I was the captain of my Baltimore area high school track team in the late 1970s. I ran hurdles and participated in the mile relay. I always hated it when our coach told us on the first day of outdoor practice in February that we had to run to the mall and back. It was usually below freezing, and that three or four miles after a long lazy winter was brutal, especially for those of us who were not distance runners. Other despised routines included interval training, where we had to sprint short distances, walk a few seconds, and then do it again, for 30 minutes or more.
There are many types of runners and many kinds of races. Paul says in 1 Corinthians 9:24, “run in such a way as to get the prize (NIV).” He does not specify what that race is; it could be a marathon, it could be a 100-meter dash, it could involve hurdles or other obstacles, or it could involve other runners on your team to whom you must pass a baton. What race do you find yourself in currently?
Perhaps we are running a series of races. There are times when we feel like we are slogging along on a cold wet path, with twenty miles to go. There are other times when we are feeling strong and fit and ready to dash down that 100-meter track. We may be at a moment in life when we are patiently waiting for someone to take the baton we are passing to them. But we all must run in such a way as to win!
This is a call for whole-hearted devotion and commitment to the calling of being a Christ-follower. Paul also speaks of “training” and motivation. He compares the athlete who beats his body into submission for a prize that will eventually tarnish, with us who are competing for an eternal prize. The picture is clear: there is discipline and hard work involved in winning.
We know that our hard work is not what gets us into heaven. But Paul is admonishing us to train and take control over our human urges so that we can win. Making Christ-likeness our highest aim is the goal. There is no room for mediocrity. I did not join the track team to be a mediocre runner. I never considered for a moment to not give it my all. I did not just slowly jog down that track. Paul says in 2 Timothy 4:7-8,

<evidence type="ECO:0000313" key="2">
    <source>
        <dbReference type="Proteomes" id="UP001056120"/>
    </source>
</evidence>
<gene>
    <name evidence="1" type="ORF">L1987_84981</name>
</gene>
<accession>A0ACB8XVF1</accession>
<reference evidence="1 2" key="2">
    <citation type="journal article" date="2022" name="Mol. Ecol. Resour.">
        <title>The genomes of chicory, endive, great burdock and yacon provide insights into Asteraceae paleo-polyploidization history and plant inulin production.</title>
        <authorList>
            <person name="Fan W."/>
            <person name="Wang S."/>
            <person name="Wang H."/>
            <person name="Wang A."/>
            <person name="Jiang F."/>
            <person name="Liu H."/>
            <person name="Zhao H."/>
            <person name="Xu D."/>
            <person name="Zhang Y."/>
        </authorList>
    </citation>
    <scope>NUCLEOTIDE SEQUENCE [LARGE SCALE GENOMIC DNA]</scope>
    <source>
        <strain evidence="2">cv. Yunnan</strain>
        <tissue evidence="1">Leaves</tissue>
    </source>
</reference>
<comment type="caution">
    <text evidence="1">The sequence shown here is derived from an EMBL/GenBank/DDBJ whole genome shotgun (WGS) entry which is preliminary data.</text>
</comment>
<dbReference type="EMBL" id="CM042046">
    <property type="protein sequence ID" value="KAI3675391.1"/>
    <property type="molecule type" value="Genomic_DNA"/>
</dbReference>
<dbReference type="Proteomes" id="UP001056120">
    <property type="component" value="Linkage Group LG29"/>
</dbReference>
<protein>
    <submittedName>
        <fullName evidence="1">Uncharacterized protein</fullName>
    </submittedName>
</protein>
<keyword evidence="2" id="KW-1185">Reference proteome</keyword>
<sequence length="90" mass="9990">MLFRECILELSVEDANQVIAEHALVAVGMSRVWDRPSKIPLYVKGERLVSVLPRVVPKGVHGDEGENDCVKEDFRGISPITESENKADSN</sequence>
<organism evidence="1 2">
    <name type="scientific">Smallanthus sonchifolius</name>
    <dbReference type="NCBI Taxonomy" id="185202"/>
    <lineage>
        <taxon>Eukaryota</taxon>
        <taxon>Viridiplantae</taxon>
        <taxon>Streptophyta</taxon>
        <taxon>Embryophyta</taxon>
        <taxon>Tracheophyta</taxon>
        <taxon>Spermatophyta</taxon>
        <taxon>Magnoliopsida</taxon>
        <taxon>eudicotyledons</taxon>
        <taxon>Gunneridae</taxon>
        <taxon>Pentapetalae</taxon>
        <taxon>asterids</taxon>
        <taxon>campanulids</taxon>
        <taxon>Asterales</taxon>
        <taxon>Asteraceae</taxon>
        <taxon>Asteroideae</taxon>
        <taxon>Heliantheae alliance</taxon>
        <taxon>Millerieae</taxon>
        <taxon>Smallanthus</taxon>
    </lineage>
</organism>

“I have fought the good fight. I have finished the race. I have kept the faith. Now there is in store for me the crown of righteousness, which the Lord, the righteous Judge, will award to me on that day—and not only to me but also to all who have longed for his appearing.”
I cannot afford to miss a practice, skip an exercise, not stretch cold muscles. And I certainly can’t cheat or lie to my coach about what I did or didn’t do.
I was 10 years old when someone shared the gospel with me and I believed it. Although I have stumbled along the way, I have walked with Jesus now for over fifty years. I am astonished when I hear of those I knew over the years who have abandoned the faith, who have quit the race! And I get so excited when I reconnect with an old friend who is still running their race with Jesus. Hebrews 12:1-3 tells us that we are surrounded by a great cloud of witnesses, those who have gone before us and finished the race. We are to throw off everything that hinders us and the sin that so easily entangles us. We are to persevere as they did, as Christ did. We are encouraged to not grow weary and lose heart, to keep our eye on the prize to be with our Jesus.
This is all about the training. So many times I wanted to quit my track training. It was hard. I sometimes vomited. My legs and feet hurt. It took up a lot of my free time. My coaches were tough on me. I endured injuries. The meets were time-consuming and full of stress.
But I have several medals and chenille letters from those glory days. My old track spikes are even framed in a shadow box for my children and grandchildren to see. I trained hard and I sometimes won. I always finished the race. I want to run this race to completion and excellence all the way to heaven. I’m still in it to win it!